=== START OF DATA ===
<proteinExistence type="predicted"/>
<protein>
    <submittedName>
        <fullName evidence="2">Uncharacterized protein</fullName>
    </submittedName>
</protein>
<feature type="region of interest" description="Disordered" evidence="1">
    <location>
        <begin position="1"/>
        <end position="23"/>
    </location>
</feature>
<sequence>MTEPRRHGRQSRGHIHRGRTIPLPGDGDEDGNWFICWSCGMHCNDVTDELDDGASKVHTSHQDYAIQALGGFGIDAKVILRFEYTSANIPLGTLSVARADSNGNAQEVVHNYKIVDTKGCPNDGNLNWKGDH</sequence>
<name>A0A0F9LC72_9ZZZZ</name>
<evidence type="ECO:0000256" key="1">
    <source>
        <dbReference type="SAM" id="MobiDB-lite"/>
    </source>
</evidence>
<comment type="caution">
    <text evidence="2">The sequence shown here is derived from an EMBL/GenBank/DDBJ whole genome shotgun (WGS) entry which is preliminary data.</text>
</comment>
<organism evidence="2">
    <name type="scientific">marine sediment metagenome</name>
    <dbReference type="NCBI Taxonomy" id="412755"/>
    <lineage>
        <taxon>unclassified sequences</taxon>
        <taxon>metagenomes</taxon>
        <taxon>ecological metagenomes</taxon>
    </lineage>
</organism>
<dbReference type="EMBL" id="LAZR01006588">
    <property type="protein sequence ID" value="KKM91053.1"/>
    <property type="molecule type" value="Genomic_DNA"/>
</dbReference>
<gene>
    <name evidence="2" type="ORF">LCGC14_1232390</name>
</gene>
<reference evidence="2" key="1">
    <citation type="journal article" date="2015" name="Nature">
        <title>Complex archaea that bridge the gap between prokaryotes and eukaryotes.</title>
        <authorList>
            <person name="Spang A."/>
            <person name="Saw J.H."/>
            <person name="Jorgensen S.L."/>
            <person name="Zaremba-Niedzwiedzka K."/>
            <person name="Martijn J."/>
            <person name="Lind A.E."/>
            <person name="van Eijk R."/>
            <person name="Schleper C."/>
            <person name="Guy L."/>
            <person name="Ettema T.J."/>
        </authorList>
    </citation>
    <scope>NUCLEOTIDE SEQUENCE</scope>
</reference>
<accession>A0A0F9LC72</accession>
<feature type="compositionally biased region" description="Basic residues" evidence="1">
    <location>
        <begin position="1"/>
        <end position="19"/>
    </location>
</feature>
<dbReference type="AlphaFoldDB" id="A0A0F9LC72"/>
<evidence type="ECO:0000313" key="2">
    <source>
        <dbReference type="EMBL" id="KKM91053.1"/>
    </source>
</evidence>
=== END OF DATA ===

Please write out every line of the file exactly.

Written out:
<proteinExistence type="predicted"/>
<protein>
    <submittedName>
        <fullName evidence="2">Uncharacterized protein</fullName>
    </submittedName>
</protein>
<feature type="region of interest" description="Disordered" evidence="1">
    <location>
        <begin position="1"/>
        <end position="23"/>
    </location>
</feature>
<sequence>MTEPRRHGRQSRGHIHRGRTIPLPGDGDEDGNWFICWSCGMHCNDVTDELDDGASKVHTSHQDYAIQALGGFGIDAKVILRFEYTSANIPLGTLSVARADSNGNAQEVVHNYKIVDTKGCPNDGNLNWKGDH</sequence>
<name>A0A0F9LC72_9ZZZZ</name>
<evidence type="ECO:0000256" key="1">
    <source>
        <dbReference type="SAM" id="MobiDB-lite"/>
    </source>
</evidence>
<comment type="caution">
    <text evidence="2">The sequence shown here is derived from an EMBL/GenBank/DDBJ whole genome shotgun (WGS) entry which is preliminary data.</text>
</comment>
<organism evidence="2">
    <name type="scientific">marine sediment metagenome</name>
    <dbReference type="NCBI Taxonomy" id="412755"/>
    <lineage>
        <taxon>unclassified sequences</taxon>
        <taxon>metagenomes</taxon>
        <taxon>ecological metagenomes</taxon>
    </lineage>
</organism>
<dbReference type="EMBL" id="LAZR01006588">
    <property type="protein sequence ID" value="KKM91053.1"/>
    <property type="molecule type" value="Genomic_DNA"/>
</dbReference>
<gene>
    <name evidence="2" type="ORF">LCGC14_1232390</name>
</gene>
<reference evidence="2" key="1">
    <citation type="journal article" date="2015" name="Nature">
        <title>Complex archaea that bridge the gap between prokaryotes and eukaryotes.</title>
        <authorList>
            <person name="Spang A."/>
            <person name="Saw J.H."/>
            <person name="Jorgensen S.L."/>
            <person name="Zaremba-Niedzwiedzka K."/>
            <person name="Martijn J."/>
            <person name="Lind A.E."/>
            <person name="van Eijk R."/>
            <person name="Schleper C."/>
            <person name="Guy L."/>
            <person name="Ettema T.J."/>
        </authorList>
    </citation>
    <scope>NUCLEOTIDE SEQUENCE</scope>
</reference>
<accession>A0A0F9LC72</accession>
<feature type="compositionally biased region" description="Basic residues" evidence="1">
    <location>
        <begin position="1"/>
        <end position="19"/>
    </location>
</feature>
<dbReference type="AlphaFoldDB" id="A0A0F9LC72"/>
<evidence type="ECO:0000313" key="2">
    <source>
        <dbReference type="EMBL" id="KKM91053.1"/>
    </source>
</evidence>